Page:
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What if Tito Puente, Kraftwerk and electric Miles Davis had jammed ... what would that have sounded like? German electronic duo Bernd Friedmann (aka Burnt Friedman) and Uwe Schmidt (Atom Heart, Seøor Coconut, etc.) may provide the answer with their Flanger collaboration, this being the third album in just a few years for Ninja Tune. Their music is thoroughly jazz - warm, spacious, latino jazz - where every sound glows with clarity and every song comfortably glides over the eardrums, even when it's frantic. Vibes, electric and upright basses, guitar, synth, organ and some saxophone and vocoded phrases provide the palette, framed within often complex and rapid rhythmic layers. It's an international affair all around with many live players recorded in Santiago, Copenhagen and Cologne, some track titles in French, Spanish and German, and the album title inspired by an essay by British sci-fi author J. G. Ballard. Uwe and Burnt seem to enjoy obscuring the line between what is programmed and what is 'played', only revealing the digital enhancements and editing here and there, when they choose to. Not that it really matters mind you. The all important question is 'does it have soul?' and the answer is a resounding 'yes'. It's another stellar 46 and 1/2 minutes worth of Flanger, more focused than ever.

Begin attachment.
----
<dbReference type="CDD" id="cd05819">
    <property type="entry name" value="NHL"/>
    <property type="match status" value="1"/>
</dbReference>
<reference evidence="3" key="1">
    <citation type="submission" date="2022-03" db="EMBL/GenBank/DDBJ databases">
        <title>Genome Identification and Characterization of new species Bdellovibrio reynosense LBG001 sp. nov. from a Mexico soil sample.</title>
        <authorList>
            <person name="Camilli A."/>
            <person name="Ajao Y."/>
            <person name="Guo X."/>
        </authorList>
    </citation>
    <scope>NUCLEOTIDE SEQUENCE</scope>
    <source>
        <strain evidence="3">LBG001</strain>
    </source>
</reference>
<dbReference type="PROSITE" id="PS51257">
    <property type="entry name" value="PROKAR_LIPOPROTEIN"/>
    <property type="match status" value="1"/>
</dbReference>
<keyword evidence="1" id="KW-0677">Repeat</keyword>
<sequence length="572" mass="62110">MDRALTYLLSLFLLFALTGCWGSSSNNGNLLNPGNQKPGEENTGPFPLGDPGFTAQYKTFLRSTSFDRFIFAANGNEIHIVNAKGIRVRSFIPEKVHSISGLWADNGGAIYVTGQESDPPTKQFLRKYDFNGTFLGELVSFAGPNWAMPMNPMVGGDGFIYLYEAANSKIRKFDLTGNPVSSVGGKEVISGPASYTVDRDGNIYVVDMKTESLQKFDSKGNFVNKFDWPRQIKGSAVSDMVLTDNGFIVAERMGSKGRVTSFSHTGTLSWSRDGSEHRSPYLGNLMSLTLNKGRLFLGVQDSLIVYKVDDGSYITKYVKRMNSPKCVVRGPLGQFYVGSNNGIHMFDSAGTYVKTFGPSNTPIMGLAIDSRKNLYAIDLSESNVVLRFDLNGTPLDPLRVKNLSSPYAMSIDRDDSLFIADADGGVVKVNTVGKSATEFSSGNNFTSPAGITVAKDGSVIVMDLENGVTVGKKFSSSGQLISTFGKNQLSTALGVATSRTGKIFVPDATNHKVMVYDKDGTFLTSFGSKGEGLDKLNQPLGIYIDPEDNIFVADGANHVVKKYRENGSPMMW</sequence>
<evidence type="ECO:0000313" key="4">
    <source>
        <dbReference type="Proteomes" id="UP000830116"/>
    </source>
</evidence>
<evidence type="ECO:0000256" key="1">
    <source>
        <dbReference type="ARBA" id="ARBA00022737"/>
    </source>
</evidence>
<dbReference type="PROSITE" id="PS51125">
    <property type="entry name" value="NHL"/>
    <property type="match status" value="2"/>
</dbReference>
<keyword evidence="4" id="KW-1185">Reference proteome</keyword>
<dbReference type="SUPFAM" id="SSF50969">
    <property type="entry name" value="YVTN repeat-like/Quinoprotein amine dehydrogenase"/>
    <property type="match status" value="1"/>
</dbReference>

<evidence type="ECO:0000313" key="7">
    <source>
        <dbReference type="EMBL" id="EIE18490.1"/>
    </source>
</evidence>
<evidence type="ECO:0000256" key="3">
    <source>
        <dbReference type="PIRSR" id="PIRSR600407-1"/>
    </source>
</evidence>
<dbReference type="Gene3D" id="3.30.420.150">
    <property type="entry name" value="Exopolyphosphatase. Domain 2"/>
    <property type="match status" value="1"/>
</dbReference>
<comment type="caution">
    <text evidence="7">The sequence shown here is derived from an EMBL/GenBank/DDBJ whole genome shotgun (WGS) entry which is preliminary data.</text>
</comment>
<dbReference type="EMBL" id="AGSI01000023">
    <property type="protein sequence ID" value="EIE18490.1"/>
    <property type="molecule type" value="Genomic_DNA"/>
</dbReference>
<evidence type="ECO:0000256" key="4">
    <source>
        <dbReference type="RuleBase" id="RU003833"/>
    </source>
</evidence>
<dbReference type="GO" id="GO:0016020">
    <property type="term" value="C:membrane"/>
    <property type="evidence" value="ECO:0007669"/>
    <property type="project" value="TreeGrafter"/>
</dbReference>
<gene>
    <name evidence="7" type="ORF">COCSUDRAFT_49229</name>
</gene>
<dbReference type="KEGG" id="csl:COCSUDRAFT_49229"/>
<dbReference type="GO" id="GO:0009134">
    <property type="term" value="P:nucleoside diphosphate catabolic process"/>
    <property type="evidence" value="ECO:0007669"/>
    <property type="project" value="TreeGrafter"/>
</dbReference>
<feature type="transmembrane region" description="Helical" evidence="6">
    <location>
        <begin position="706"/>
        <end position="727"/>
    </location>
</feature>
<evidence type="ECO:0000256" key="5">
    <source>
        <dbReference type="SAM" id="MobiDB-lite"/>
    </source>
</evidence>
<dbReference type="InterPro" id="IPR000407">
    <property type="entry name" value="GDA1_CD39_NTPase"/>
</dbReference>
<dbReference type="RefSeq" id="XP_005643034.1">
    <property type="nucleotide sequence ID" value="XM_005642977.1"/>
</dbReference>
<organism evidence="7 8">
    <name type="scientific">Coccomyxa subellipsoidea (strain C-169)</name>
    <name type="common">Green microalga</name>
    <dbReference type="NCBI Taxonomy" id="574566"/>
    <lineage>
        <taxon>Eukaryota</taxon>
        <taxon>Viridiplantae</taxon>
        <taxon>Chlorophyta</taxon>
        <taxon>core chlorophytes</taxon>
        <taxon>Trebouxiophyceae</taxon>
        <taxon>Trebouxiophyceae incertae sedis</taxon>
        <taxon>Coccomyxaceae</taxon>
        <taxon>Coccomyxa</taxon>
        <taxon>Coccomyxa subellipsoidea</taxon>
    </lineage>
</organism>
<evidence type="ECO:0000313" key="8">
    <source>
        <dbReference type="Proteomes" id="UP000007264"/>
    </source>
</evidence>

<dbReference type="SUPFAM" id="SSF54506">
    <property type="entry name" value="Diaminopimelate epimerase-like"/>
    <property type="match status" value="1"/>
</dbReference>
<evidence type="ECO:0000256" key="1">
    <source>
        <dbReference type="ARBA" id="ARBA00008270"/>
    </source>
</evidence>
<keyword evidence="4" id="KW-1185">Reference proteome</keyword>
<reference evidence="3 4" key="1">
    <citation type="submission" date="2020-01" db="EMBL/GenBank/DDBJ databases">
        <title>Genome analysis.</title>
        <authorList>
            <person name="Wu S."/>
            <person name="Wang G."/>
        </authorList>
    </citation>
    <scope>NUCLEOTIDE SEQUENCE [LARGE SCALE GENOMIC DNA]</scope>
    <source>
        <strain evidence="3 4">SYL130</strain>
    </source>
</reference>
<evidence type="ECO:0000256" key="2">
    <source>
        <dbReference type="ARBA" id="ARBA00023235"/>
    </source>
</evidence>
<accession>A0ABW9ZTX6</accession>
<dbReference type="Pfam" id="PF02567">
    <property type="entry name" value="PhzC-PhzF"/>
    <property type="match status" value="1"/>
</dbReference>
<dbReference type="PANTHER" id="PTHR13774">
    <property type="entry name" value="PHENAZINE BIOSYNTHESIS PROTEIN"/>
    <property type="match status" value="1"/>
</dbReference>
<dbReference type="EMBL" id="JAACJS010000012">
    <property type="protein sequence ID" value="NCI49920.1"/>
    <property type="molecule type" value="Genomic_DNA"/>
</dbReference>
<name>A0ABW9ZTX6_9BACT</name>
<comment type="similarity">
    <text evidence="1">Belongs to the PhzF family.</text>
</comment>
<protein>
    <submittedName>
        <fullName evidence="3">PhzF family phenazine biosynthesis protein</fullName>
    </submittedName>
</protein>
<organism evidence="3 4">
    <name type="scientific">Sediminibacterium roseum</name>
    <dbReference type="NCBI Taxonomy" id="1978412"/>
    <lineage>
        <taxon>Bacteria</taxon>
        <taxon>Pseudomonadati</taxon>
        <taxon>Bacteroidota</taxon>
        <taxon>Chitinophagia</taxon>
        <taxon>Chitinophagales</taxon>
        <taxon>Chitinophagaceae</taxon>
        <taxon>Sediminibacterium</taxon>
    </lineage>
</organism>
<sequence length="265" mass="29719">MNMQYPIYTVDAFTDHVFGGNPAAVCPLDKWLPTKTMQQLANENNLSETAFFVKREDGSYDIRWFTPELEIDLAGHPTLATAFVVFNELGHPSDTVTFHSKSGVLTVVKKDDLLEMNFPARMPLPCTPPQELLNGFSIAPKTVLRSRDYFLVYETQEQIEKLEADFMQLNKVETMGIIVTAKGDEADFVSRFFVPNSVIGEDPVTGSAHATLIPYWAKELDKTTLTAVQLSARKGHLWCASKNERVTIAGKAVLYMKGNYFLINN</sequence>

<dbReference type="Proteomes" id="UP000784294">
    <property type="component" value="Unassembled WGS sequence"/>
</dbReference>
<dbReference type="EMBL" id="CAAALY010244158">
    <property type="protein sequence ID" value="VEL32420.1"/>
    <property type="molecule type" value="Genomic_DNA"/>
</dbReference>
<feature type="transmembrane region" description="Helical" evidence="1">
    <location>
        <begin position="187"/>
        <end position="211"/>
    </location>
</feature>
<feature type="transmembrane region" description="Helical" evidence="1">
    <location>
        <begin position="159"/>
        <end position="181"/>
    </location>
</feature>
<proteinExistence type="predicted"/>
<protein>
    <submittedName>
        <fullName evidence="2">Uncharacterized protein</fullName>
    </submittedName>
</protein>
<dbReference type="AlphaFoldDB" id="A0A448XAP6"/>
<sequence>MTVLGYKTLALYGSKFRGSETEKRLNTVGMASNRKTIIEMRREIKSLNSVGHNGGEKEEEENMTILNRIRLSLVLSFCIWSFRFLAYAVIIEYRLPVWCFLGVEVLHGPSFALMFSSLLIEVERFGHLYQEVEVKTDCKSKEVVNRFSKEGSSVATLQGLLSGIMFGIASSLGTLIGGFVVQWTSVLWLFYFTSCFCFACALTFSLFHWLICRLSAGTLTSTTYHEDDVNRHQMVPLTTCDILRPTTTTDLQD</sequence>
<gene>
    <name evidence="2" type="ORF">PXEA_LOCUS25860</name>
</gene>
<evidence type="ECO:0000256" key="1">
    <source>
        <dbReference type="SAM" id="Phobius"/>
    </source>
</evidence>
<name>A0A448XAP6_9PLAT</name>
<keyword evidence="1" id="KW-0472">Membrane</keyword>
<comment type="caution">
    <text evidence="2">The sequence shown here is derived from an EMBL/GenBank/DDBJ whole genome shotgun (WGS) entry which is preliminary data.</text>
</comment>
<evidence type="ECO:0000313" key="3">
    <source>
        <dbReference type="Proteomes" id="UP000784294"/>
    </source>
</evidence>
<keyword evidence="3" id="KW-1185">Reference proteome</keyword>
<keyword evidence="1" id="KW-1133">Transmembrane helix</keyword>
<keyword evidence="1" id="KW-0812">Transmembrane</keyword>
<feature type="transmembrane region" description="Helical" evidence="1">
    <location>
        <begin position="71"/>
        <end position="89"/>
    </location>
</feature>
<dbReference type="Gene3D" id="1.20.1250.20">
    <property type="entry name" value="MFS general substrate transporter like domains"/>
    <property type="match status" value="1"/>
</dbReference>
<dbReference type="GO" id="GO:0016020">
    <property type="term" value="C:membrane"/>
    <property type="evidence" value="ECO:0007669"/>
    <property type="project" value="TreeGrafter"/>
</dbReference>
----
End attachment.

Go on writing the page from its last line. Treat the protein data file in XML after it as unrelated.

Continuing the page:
Last Updated on Monday, 24 October 2005 05:39  


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